On July 12, 2006, a Hezbollah unit crossed into Israel from Lebanon and ambushed two Israeli Humvees, killing three soldiers, injuring two, and capturing two. Israeli Prime Minister Ehud Olmert called Hezbollah’s raid “an act of war.” When Israel withdrew from southern Lebanon in May 2000, the Lebanese government refused to take responsibility for its own territory and instead ceded ­de facto control to Hezbollah.  The Israeli government held Lebanon as a whole responsible for the attack because Hezbollah’s attack was launched from Lebanese territory and Hezbollah was a Lebanese group. Simply put, Lebanon couldn’t have it both ways — embracing Hezbollah when it was political expedient but distancing itself to avoid accountability.

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To reduce radicalism in Egypt, restore Al-Azhar
By Andrew Terry
American Enterprise Institute
August 10, 2016

Al-Azhar University in Cairo has trained scholars in Sunni Islamic law for more than a millennium. Over the last two centuries, however, its authority has declined, undermined by Islamism and the political unrest that it exacerbates. As policymakers grapple with how to bolster moderation vis-à-vis Islam’s more radical interpretations, reinvigorating al-Azhar’s religious relevance across society should be the place to start. In Egypt, al-Azhar historically provided aid and education through its private religious endowments (awqaf). During the 19th century, Egyptian ruler Muhammad Ali nationalized the private religious endowments supporting al-Azhar in order to instead fund European-style schools designed to train government bureaucrats. The non-religious portion of al-Azhar’s curriculum fell by the wayside, as did much of the social services it provided.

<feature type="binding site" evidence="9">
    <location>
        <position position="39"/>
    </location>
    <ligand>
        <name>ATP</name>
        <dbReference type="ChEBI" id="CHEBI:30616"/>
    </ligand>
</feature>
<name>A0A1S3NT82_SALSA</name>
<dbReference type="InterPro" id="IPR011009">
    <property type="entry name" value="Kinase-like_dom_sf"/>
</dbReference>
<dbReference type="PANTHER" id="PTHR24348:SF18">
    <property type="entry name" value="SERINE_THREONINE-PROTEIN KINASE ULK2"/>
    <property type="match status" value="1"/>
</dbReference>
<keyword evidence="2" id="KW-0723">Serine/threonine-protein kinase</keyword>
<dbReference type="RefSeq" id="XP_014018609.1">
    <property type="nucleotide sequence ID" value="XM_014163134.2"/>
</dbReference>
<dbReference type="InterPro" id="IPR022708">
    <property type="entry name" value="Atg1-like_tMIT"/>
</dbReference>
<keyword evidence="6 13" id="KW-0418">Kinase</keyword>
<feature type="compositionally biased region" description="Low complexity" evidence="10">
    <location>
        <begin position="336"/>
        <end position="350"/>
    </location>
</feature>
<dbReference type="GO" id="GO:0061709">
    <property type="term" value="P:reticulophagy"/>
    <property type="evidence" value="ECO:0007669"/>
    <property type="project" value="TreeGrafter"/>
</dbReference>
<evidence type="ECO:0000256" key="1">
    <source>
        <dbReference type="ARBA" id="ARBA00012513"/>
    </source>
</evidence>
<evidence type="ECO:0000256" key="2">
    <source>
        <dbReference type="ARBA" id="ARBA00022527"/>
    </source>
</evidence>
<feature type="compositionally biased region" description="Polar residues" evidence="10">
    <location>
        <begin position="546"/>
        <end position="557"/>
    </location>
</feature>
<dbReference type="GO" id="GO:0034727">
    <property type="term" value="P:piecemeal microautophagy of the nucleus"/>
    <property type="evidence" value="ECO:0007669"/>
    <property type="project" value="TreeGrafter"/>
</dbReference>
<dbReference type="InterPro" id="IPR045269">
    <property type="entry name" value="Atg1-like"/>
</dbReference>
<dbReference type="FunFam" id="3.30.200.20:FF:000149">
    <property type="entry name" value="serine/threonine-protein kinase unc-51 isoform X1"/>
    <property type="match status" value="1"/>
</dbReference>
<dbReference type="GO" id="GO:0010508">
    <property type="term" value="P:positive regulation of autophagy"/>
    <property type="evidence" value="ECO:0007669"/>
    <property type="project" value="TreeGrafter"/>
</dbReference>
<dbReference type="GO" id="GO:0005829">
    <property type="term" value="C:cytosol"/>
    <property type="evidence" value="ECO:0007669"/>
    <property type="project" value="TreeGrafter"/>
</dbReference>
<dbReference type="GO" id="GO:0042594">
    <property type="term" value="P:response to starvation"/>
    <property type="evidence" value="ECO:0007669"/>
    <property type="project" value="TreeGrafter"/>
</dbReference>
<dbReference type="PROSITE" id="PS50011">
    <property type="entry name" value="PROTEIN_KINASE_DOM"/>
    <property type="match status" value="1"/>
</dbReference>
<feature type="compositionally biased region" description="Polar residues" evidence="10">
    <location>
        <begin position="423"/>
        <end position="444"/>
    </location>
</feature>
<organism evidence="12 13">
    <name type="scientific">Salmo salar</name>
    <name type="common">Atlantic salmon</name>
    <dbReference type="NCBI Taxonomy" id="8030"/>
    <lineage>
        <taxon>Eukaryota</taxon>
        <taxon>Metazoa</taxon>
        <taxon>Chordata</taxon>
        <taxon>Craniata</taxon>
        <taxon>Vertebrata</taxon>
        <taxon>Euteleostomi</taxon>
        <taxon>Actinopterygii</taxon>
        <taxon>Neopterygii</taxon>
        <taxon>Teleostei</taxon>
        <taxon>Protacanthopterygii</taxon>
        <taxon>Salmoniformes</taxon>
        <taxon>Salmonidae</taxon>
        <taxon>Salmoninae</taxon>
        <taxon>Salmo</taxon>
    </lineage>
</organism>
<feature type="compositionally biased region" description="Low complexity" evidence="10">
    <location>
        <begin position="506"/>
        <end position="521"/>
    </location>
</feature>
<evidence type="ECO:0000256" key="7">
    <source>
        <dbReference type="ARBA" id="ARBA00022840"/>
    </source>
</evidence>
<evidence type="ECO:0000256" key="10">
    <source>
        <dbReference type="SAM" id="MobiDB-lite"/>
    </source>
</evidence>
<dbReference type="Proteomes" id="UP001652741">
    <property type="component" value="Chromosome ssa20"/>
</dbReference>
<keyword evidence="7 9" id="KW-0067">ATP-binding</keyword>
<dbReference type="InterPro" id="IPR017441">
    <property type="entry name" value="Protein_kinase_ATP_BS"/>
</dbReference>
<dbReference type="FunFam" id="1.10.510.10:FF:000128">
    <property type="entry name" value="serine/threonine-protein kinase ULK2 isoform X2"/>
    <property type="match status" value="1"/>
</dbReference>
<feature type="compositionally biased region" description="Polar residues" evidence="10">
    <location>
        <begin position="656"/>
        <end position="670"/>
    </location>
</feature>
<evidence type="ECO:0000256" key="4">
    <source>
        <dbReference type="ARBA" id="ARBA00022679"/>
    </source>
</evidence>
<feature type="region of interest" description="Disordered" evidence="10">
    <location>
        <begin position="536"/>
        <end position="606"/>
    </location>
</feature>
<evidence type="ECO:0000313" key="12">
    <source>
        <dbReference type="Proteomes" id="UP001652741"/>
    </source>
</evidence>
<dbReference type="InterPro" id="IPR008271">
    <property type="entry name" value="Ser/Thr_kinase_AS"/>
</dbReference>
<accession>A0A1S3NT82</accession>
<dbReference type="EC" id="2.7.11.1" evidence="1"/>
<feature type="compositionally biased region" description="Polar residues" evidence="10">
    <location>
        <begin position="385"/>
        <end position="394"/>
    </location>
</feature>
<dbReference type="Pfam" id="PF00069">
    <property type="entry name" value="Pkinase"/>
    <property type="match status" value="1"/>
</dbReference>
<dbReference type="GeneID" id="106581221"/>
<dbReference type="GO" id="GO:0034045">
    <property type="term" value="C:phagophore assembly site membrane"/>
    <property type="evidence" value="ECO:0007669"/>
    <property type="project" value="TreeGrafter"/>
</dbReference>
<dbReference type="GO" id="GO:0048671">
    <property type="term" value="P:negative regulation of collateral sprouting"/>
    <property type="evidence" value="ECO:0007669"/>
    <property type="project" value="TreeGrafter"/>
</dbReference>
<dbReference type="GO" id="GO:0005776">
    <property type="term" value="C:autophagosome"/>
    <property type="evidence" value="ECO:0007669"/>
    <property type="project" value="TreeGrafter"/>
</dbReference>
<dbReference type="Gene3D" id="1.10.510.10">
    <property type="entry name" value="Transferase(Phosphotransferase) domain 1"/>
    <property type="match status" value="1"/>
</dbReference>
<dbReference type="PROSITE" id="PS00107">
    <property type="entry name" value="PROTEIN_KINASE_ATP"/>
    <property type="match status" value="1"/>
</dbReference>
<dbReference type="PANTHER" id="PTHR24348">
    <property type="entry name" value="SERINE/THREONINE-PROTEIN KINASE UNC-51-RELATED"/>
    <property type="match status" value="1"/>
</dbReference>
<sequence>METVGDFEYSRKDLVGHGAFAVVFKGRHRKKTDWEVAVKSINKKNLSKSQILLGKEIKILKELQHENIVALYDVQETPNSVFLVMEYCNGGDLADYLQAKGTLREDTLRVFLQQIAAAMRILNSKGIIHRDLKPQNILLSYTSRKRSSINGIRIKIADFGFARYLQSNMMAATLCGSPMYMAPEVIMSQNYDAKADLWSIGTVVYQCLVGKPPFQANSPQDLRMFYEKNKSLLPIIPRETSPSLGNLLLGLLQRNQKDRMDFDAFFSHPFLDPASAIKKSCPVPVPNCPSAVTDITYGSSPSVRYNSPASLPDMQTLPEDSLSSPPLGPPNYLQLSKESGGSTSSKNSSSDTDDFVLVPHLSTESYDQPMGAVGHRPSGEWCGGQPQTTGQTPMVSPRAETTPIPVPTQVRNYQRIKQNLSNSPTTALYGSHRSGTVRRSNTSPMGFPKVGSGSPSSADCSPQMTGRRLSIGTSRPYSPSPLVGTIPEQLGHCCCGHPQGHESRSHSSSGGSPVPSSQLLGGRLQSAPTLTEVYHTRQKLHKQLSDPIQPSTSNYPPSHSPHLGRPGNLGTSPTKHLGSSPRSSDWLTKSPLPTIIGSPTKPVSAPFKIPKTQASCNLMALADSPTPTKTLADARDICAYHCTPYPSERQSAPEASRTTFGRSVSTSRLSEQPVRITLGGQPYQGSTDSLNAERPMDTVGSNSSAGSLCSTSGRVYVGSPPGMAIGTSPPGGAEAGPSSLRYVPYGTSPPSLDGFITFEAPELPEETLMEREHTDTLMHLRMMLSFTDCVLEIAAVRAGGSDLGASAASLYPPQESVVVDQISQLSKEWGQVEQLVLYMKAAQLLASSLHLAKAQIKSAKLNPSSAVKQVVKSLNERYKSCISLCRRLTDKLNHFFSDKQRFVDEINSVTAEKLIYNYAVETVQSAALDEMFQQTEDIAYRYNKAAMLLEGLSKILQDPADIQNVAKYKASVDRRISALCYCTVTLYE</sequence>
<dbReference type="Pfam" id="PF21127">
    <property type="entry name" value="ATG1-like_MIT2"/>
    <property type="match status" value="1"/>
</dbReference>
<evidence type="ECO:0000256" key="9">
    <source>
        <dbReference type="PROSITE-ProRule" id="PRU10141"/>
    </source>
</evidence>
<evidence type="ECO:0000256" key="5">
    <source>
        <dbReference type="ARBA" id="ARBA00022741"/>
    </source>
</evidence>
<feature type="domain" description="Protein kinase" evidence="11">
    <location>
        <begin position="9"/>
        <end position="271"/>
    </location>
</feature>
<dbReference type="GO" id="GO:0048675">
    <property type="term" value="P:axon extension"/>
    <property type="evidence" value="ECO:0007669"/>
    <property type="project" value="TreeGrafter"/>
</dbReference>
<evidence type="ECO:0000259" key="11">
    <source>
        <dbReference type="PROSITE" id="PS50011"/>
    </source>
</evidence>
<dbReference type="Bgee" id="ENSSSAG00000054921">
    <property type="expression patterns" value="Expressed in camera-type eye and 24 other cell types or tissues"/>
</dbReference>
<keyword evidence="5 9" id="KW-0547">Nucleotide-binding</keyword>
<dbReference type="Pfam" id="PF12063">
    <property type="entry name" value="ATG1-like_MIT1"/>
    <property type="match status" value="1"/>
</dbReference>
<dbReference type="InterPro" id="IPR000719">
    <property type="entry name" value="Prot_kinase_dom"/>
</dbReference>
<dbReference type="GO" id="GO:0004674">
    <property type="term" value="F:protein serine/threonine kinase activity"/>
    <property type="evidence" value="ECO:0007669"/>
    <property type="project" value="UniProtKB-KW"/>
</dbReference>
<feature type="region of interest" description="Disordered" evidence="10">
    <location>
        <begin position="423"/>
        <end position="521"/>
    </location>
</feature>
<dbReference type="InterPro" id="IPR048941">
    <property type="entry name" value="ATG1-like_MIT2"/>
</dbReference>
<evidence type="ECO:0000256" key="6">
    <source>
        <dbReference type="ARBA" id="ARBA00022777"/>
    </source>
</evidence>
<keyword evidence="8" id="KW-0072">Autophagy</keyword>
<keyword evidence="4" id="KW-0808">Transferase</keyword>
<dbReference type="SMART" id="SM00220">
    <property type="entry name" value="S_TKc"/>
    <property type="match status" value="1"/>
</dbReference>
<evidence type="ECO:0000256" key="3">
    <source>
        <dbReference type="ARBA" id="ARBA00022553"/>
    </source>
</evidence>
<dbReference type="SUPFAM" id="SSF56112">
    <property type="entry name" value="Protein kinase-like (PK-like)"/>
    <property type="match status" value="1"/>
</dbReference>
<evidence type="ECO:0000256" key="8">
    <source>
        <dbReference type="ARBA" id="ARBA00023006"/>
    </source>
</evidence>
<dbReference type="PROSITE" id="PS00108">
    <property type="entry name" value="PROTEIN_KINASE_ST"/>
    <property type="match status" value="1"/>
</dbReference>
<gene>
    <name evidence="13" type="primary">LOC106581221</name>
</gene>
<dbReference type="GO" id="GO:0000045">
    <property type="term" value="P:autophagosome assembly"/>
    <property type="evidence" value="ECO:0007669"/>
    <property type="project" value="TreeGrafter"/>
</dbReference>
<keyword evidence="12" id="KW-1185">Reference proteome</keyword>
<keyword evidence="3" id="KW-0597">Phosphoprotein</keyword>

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Will the Kurds save Turkey?
By Michael Rubin
American Enterprise Institute
August 10, 2016

In effect, [Turkish President Recep Tayyip] Erdoğan sought to construct his own dictatorship methodically over the course of a decade undermining every potential check-and-balance within the system. He eviscerated the power and effectiveness of the military, for example, ended any pretense of judicial independence, hijacked the civil service, and then sought to undermine the press which might shine light on his more unsavory actions. All the while, however, the Kurds—treated with derision by so many generations of elite Turkish politicians—quietly organized, and ultimately propelled themselves into the single check-and-balance which Erdoğan was not able to overcome.

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Egypt’s Oil Dependency and Political Discontent
By Amr Adly
Carnegie Endowment
August 2, 2016